Does a business owner who needs a new roof on his plant need a ‘Roofing Broker?’ No. Thats ridiculous. Yet, the solar industry is witnessing the rise of third party “Solar Brokers” who match-make installers to projects. In this post we discuss the value they bring, and if they are really necessary.
Life in the solar installation industry. Insiders cheekily refer to it as riding “The Solar Coaster.” Its filled with constant ups and downs – tariffs coming and going, module dumping, changing incentives, the entry of large well-funded installation companies, the exit of those same large companies, sales team turnover, installation team turnover, updated electrical codes, updated building codes, new equipment, finance options and finance vehicles churn… and now we are seeing a realignment in duty segments.
Instead of companies trying to manage sales, construction, and finance, we are seeing a clear emergence of companies focusing on only one of those faculties. David Sugrue put this to words in an excellent retrospective prompted by his being laid off by Spruce Finance:
Enter The “Solar Broker”…
The Solar Broker is a an individual or organization that acts as a 3rd party matchmaker between entities (usually businesses) who want solar and installation companies who can deliver it. They are basically sales entities who convince end customers to work only with them (sometimes via NDA or other vehicle), advertise the impending job to reputable (hopefully) installers, and then select one of them to do the job.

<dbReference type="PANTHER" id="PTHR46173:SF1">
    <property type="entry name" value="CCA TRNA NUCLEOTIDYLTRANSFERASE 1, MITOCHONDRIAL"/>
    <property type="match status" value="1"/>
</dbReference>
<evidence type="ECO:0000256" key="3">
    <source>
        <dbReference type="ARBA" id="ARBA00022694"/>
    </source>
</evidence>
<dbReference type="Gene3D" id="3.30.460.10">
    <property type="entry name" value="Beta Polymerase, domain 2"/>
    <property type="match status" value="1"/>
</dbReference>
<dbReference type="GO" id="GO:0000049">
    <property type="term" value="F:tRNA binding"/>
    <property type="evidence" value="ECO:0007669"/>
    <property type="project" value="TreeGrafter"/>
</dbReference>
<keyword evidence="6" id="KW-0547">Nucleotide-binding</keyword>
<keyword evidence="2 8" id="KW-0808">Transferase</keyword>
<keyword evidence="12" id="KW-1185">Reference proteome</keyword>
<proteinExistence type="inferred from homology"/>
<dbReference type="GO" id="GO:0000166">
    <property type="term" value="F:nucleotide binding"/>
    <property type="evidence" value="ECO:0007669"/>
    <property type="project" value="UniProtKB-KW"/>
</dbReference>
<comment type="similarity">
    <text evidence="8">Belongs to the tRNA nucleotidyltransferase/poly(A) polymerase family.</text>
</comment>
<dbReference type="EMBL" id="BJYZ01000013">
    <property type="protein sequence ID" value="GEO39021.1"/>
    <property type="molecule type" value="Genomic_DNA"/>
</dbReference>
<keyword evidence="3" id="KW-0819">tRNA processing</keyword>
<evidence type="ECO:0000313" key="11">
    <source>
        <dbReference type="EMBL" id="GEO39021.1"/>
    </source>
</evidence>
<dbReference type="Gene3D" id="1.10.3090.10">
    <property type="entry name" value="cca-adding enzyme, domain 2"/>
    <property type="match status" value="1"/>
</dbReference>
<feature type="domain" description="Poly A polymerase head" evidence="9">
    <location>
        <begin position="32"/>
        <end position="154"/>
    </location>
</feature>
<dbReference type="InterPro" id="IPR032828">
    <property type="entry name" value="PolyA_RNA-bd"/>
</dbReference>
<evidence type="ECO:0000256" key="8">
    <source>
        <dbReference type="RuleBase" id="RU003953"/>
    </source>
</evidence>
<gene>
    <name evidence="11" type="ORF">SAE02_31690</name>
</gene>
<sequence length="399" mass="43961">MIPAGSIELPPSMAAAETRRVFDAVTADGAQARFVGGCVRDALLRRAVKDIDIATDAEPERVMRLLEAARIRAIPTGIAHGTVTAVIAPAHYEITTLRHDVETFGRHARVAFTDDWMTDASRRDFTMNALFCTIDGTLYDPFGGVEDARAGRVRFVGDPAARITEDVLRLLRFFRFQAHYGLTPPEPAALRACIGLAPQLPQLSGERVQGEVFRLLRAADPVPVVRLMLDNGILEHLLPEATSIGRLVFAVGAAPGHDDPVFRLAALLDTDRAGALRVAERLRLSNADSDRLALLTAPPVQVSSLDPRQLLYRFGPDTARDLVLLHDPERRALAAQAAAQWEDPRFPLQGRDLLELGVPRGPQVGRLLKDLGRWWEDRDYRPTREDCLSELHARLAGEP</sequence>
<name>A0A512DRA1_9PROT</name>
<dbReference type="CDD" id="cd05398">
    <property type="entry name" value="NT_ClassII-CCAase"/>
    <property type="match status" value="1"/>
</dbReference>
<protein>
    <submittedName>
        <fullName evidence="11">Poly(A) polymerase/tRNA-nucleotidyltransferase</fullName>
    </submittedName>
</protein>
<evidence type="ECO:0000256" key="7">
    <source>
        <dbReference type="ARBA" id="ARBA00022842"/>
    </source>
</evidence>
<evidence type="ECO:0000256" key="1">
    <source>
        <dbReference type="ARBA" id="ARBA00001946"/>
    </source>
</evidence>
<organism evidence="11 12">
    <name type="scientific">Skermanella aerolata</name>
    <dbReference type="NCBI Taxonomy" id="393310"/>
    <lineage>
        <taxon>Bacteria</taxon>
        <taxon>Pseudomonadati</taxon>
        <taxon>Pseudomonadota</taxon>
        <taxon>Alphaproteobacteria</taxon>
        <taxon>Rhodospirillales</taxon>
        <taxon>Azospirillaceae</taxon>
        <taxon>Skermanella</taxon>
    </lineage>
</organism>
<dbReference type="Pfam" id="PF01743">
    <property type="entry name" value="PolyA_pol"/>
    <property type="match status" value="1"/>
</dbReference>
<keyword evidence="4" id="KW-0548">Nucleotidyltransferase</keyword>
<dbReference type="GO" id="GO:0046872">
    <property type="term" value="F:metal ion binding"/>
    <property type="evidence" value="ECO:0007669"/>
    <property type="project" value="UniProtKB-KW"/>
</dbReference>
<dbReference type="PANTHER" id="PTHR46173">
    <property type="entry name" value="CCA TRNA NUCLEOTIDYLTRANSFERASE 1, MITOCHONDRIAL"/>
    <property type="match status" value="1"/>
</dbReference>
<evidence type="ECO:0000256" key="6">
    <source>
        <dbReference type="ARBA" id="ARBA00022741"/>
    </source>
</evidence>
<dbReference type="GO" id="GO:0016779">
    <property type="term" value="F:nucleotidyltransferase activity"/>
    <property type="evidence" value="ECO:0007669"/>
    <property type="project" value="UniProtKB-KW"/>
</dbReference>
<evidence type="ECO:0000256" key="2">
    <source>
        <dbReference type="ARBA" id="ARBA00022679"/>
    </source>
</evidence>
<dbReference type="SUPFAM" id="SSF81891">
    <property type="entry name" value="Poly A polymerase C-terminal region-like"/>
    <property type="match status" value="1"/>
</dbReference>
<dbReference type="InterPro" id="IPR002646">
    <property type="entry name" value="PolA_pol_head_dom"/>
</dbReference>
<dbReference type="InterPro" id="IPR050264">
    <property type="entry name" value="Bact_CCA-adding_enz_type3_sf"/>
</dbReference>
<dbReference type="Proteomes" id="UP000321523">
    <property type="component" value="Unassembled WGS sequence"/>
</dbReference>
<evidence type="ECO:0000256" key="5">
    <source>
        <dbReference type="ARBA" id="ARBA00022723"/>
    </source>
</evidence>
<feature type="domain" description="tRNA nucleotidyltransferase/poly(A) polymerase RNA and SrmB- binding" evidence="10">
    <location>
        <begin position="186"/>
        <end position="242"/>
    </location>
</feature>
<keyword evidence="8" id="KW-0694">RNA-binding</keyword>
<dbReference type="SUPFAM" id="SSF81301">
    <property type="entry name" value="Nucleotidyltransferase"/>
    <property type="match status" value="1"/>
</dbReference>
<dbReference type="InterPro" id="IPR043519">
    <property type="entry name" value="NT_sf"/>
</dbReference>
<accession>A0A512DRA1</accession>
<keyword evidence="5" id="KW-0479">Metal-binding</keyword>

Solar Brokers have primary deliverables including:
1. Generating and handling the RFP (Request for Proposal) process
2. Selecting reputable, capable installers
3. Ensuring the design is reasonable
4. Ensuring the design meets the wishes of the end customer
5. Ensuring the parts selection is up to snuff
But alas, Solar Brokers are middlemen; a relationality that invokes conceptions of parasitism of varying degrees. Even by middlemen dealing with other middlemen.
To be sure, Solar Brokers have their value. End customers typically wind up with the result they want, and the installation company, which gained access to work it previously didn’t have, is typically not unhappy. To the end customer, Solar Brokers look like an effective, albeit outsourced, procurer. To Installation focused organizations that are generally terrible at sales, Solar Brokers look like a complementary, albeit outsourced, sales organization.
But alas, Solar Brokers are STILL middlemen; and they get paid handsomely for it.
Over the last few months, we’ve seen “brokering” fees as high as $0.25/Watt. Thats a lot when you apply relevant framing — for a 200kW flat roof warehouse installation, the following are true:
1. The entire installation should cost roughly $460,000, all told.
2. The Solar Broker’s fee is $50,000.
3. The Solar Broker’s fee is more than double the profit the installer makes.
4. The installer carries almost all of the real risk… running crews, putting labor on the roof, hiring electricians, obtaining permits, hiring consulting electrical and structural engineers, and staffing to coordinate it all. And let’s not forget about paying workers comp and liability insurance.